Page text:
It was another above average weather day. The temperature peaked in the upper eighties under a mostly sunny sky. Unfortunately, it is also getting more humid. Showers are a possibility tonight into tomorrow. Just in time for my next travel day.
Today is my last full day in Starke Florida. The last week has been a break from my series of two week stays in Florida State Parks. The trend resumes tomorrow with my return to the Bradenton Florida area. When I made the reservations eleven months ago the plan was to be back in the baseball Spring Training area to attend a few games. With the pandemic that isn’t going to happen. Most of the spring training venues are selling up to twenty five percent of their tickets, but only in groups of two, four or six. Previous year season ticket holders get first choice so there aren’t a lot of options available. I don’t think I would be comfortable attending anyway.
This campground didn’t empty out this morning as much as I expected for the end of the weekend. Many of the RVs that came in Friday are still here. Unlike other days last week many new arrivals came in this afternoon and evening. I think the park is close to full again tonight. Most of the new arrivals are from northern states like Pennsylvania, Ohio and New York. It may be with the COVID numbers down and many seniors having been vaccinated that people are hitting the road for a little warm weather vacation.
I have most of the outside packing tasks done and the inside ones that don’t impact sleeping and breakfast completed as well. Unlike most of my last few moves that were short distances allowing for later departures, tomorrow is a long travel day. I have about two hundred miles to travel, so I want to be on the road by 10 or 10:30.
This morning’s fog wasn’t nearly as impressive as Friday. It wasn’t as dense and it was gone about the same time the sun broke the horizon. Today was labeled as partly cloudy by the meteorologists. I guess that equates to the clouds block the sun once in a while during the day. The temperature peaked in the upper eighties. It was a very nice day.
I didn’t have anything planned for today, so it turned into a real do nothing kind of day. With the exception of two walks around the campground, I pretty much sat around my RV home all day. I did a little reading, a little TV watching and I even caught a nap this afternoon. With so little activity and the nap I’ll probably end of watching TV half the night and will have to force myself to get up at a reasonable hour Sunday morning.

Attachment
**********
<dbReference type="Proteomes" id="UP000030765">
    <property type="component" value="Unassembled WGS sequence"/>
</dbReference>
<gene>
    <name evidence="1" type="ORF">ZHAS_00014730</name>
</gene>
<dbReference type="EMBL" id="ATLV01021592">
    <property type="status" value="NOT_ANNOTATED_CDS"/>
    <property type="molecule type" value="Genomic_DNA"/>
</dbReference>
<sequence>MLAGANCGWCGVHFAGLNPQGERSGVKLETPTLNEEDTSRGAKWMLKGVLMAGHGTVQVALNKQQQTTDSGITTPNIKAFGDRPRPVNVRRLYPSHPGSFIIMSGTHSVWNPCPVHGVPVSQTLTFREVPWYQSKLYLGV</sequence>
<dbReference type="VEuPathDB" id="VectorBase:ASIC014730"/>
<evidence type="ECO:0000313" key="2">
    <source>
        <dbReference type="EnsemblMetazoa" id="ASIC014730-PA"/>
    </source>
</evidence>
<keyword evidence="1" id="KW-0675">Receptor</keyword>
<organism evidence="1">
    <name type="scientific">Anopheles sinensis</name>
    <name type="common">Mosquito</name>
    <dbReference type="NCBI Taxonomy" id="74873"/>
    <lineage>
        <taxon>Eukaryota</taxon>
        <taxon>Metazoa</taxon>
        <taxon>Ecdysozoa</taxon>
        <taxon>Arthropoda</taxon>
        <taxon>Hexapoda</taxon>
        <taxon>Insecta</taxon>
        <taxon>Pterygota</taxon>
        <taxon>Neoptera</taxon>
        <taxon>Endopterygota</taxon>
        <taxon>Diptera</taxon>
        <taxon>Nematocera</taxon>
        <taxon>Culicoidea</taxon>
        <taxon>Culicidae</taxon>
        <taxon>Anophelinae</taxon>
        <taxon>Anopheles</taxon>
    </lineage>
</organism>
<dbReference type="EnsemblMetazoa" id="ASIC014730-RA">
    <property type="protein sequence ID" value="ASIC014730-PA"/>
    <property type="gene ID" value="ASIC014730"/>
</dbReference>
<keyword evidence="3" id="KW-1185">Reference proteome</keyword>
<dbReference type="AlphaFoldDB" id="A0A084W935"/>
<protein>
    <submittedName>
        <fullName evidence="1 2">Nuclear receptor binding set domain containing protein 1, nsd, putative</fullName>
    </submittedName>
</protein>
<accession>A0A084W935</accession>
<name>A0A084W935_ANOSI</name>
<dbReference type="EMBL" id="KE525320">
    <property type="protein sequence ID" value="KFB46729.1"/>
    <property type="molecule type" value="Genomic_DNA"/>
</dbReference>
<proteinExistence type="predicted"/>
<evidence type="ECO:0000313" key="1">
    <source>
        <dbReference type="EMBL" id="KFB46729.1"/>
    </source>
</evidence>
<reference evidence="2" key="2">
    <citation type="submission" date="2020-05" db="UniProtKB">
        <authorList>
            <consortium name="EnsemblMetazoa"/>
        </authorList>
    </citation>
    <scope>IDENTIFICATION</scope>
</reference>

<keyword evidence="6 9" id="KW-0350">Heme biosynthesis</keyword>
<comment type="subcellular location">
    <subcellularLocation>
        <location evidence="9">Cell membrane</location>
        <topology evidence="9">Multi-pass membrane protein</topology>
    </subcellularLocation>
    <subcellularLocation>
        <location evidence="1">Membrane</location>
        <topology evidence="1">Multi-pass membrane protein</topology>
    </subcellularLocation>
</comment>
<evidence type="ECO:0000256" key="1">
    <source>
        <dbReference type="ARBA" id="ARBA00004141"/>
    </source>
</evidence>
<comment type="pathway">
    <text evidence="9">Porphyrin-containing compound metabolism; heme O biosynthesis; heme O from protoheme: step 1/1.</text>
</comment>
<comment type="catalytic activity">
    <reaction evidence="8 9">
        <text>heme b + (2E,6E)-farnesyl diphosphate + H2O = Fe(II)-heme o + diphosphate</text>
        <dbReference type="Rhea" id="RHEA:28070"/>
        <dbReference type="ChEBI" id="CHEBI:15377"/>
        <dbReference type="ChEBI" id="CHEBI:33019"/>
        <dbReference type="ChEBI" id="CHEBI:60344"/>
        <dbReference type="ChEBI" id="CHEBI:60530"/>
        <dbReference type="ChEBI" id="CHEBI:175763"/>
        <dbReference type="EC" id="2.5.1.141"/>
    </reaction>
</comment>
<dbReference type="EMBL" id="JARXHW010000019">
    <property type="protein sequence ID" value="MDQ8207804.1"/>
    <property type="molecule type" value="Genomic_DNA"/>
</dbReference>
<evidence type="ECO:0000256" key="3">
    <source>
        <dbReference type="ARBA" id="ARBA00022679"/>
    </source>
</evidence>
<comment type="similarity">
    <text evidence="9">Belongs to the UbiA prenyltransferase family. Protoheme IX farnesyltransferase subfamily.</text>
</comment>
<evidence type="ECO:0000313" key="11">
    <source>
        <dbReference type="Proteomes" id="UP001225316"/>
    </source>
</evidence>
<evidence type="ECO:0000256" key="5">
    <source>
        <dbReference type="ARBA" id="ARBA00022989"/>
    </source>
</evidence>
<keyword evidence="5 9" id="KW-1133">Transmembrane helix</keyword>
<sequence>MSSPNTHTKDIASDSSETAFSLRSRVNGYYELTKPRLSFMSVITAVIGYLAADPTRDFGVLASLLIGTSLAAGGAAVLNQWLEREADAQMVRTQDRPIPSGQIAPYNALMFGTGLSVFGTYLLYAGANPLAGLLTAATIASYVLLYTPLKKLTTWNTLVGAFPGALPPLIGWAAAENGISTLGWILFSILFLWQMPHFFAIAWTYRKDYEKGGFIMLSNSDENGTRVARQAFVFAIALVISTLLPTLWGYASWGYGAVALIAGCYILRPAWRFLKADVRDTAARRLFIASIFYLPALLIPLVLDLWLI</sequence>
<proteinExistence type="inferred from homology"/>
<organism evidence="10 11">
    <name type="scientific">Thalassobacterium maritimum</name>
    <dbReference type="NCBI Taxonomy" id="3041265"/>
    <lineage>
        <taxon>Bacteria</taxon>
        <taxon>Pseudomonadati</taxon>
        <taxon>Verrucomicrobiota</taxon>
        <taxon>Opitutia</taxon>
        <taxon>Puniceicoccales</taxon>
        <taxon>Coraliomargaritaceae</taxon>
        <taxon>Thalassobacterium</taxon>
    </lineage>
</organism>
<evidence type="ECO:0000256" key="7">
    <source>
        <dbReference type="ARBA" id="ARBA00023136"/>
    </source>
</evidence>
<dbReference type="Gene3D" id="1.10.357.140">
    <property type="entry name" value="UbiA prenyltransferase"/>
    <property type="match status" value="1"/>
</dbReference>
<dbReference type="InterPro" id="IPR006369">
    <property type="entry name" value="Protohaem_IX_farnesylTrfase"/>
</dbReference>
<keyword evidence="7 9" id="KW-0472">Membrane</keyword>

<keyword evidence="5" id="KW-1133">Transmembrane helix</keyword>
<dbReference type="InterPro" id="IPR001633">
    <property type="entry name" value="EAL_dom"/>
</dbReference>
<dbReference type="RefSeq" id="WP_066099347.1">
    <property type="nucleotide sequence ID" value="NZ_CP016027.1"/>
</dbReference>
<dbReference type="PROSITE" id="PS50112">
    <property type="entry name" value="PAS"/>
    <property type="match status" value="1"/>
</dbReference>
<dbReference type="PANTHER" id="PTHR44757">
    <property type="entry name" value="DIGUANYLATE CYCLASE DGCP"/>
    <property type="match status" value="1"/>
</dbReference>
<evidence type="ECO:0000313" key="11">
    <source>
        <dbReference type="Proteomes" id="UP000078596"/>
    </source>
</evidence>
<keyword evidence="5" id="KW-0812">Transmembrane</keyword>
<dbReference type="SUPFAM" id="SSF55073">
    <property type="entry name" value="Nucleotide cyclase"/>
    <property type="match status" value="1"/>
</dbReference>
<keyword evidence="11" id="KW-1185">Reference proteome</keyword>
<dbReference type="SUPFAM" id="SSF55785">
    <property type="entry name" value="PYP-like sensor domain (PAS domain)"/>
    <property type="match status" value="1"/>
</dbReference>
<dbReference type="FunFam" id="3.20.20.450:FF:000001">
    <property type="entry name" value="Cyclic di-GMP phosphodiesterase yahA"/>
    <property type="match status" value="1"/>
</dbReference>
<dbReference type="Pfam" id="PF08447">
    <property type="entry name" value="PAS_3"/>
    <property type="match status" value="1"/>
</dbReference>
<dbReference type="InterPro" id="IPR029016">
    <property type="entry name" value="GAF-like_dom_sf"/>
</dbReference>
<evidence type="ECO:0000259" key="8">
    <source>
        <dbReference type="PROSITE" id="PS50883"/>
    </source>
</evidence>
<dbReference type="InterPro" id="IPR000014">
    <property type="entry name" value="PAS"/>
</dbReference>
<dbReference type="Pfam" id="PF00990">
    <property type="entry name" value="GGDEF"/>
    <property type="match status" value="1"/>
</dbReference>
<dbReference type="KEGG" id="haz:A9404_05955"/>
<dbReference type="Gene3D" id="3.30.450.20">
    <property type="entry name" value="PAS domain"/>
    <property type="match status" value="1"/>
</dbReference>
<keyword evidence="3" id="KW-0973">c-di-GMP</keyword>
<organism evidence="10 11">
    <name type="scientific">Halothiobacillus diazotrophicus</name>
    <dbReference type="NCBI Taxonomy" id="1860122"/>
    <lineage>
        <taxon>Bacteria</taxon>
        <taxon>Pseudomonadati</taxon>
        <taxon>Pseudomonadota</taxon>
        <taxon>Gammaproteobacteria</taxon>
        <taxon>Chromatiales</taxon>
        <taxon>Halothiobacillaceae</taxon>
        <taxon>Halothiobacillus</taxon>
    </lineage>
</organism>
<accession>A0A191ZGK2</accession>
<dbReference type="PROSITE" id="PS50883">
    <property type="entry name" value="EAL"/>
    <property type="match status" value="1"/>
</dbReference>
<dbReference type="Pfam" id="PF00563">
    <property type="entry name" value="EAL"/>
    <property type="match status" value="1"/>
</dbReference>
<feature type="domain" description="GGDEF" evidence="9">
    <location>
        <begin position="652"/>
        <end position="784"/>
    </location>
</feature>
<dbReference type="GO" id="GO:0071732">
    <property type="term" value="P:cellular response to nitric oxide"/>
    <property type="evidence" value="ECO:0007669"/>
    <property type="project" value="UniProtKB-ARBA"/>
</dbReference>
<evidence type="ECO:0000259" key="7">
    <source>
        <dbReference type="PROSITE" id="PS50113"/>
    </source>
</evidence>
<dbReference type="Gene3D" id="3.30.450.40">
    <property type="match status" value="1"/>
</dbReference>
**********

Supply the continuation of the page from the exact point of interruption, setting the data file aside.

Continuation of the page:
The day began with dense fog. When the fog dissipates sometimes we say “the fog lifted” and other times we say “the fog burned off”. Today was a “burned off” day. It went from dense fog, to fog near the ground with sunshine above, to no fog at all within a few minutes. Blue sky with a few clouds and high temperatures above eighty followed the burn off.
I was out of bed earlier than normal this morning, but consumed all of the extra time and more during a very leisurely breakfast. While sipping my coffee and eating my toast I caught up on some of my internet reading. There is one thing about using the internet for news and information; it is never ending. Eventually I moved away from the table and got ready for a day of touring.
Every time I stay at this campground I go in search of parks or trails in the area to explore. So far I haven’t found any place of interest within thirty miles or so. Today I ended up thirty miles to the east on the west bank of the St. Johns river. I’m familiar with area. It is nice to sit and watch the river, but today there didn’t seem to be any activity in sight just lots of open water.
When I returned to the campground this afternoon a lot had changed. Many new RVs have arrived for the weekend. It looks like the park will be full. Many of the RVs that have been abandoned all week had people swarming around this evening. I think many of the RVs are weekend and vacation escapes for people who live and work in the Jacksonville area. This park is about the right distance from the city.
This campground seems to have more than the usual number of work campers. There is always someone running around in a KOA golf cart or doing some form of work around the campground. The problem is they get started early. Every morning I’ve been here some form of power equipment has greeted the start of the day. This morning I think it was a pressure washer around 8AM.